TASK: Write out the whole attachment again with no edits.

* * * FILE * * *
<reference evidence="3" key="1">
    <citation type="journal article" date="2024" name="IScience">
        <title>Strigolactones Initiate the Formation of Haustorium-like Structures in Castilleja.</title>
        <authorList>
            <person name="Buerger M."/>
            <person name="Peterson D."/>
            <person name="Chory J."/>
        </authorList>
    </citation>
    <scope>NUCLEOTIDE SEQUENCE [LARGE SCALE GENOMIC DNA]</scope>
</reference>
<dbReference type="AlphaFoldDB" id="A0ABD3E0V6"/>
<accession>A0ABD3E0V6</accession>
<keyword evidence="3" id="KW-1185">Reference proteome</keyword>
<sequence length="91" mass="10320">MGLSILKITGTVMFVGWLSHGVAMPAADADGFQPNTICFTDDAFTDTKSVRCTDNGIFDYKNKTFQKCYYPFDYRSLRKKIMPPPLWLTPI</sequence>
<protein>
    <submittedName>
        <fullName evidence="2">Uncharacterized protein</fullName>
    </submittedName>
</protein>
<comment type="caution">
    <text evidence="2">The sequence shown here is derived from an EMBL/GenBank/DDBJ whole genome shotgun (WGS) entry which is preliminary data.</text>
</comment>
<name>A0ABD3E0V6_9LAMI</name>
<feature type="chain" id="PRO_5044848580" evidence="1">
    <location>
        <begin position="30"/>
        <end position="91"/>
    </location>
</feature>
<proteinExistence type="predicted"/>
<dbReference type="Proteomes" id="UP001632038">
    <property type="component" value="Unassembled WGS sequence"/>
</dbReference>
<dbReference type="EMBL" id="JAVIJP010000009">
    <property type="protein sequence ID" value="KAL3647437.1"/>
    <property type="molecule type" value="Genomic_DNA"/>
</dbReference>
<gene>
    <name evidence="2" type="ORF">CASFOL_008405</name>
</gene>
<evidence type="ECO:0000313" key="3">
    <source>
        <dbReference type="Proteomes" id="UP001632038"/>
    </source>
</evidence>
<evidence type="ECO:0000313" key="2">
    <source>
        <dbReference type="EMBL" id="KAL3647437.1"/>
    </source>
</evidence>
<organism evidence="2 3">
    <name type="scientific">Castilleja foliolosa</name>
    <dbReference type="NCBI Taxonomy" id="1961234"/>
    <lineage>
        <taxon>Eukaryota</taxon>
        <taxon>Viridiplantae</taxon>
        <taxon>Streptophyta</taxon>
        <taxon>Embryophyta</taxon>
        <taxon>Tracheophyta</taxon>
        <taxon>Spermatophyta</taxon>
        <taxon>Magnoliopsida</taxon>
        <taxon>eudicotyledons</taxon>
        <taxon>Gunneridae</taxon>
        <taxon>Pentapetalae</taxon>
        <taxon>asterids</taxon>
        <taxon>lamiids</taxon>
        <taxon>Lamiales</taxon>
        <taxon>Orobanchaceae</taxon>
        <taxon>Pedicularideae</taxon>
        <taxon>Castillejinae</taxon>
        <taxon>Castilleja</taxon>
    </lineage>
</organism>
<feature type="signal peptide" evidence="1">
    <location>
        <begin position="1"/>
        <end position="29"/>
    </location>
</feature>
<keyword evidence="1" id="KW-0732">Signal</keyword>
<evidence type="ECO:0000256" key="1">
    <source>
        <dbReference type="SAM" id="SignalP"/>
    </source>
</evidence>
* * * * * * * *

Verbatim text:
<reference evidence="3" key="1">
    <citation type="journal article" date="2024" name="IScience">
        <title>Strigolactones Initiate the Formation of Haustorium-like Structures in Castilleja.</title>
        <authorList>
            <person name="Buerger M."/>
            <person name="Peterson D."/>
            <person name="Chory J."/>
        </authorList>
    </citation>
    <scope>NUCLEOTIDE SEQUENCE [LARGE SCALE GENOMIC DNA]</scope>
</reference>
<dbReference type="AlphaFoldDB" id="A0ABD3E0V6"/>
<accession>A0ABD3E0V6</accession>
<keyword evidence="3" id="KW-1185">Reference proteome</keyword>
<sequence length="91" mass="10320">MGLSILKITGTVMFVGWLSHGVAMPAADADGFQPNTICFTDDAFTDTKSVRCTDNGIFDYKNKTFQKCYYPFDYRSLRKKIMPPPLWLTPI</sequence>
<protein>
    <submittedName>
        <fullName evidence="2">Uncharacterized protein</fullName>
    </submittedName>
</protein>
<comment type="caution">
    <text evidence="2">The sequence shown here is derived from an EMBL/GenBank/DDBJ whole genome shotgun (WGS) entry which is preliminary data.</text>
</comment>
<name>A0ABD3E0V6_9LAMI</name>
<feature type="chain" id="PRO_5044848580" evidence="1">
    <location>
        <begin position="30"/>
        <end position="91"/>
    </location>
</feature>
<proteinExistence type="predicted"/>
<dbReference type="Proteomes" id="UP001632038">
    <property type="component" value="Unassembled WGS sequence"/>
</dbReference>
<dbReference type="EMBL" id="JAVIJP010000009">
    <property type="protein sequence ID" value="KAL3647437.1"/>
    <property type="molecule type" value="Genomic_DNA"/>
</dbReference>
<gene>
    <name evidence="2" type="ORF">CASFOL_008405</name>
</gene>
<evidence type="ECO:0000313" key="3">
    <source>
        <dbReference type="Proteomes" id="UP001632038"/>
    </source>
</evidence>
<evidence type="ECO:0000313" key="2">
    <source>
        <dbReference type="EMBL" id="KAL3647437.1"/>
    </source>
</evidence>
<organism evidence="2 3">
    <name type="scientific">Castilleja foliolosa</name>
    <dbReference type="NCBI Taxonomy" id="1961234"/>
    <lineage>
        <taxon>Eukaryota</taxon>
        <taxon>Viridiplantae</taxon>
        <taxon>Streptophyta</taxon>
        <taxon>Embryophyta</taxon>
        <taxon>Tracheophyta</taxon>
        <taxon>Spermatophyta</taxon>
        <taxon>Magnoliopsida</taxon>
        <taxon>eudicotyledons</taxon>
        <taxon>Gunneridae</taxon>
        <taxon>Pentapetalae</taxon>
        <taxon>asterids</taxon>
        <taxon>lamiids</taxon>
        <taxon>Lamiales</taxon>
        <taxon>Orobanchaceae</taxon>
        <taxon>Pedicularideae</taxon>
        <taxon>Castillejinae</taxon>
        <taxon>Castilleja</taxon>
    </lineage>
</organism>
<feature type="signal peptide" evidence="1">
    <location>
        <begin position="1"/>
        <end position="29"/>
    </location>
</feature>
<keyword evidence="1" id="KW-0732">Signal</keyword>
<evidence type="ECO:0000256" key="1">
    <source>
        <dbReference type="SAM" id="SignalP"/>
    </source>
</evidence>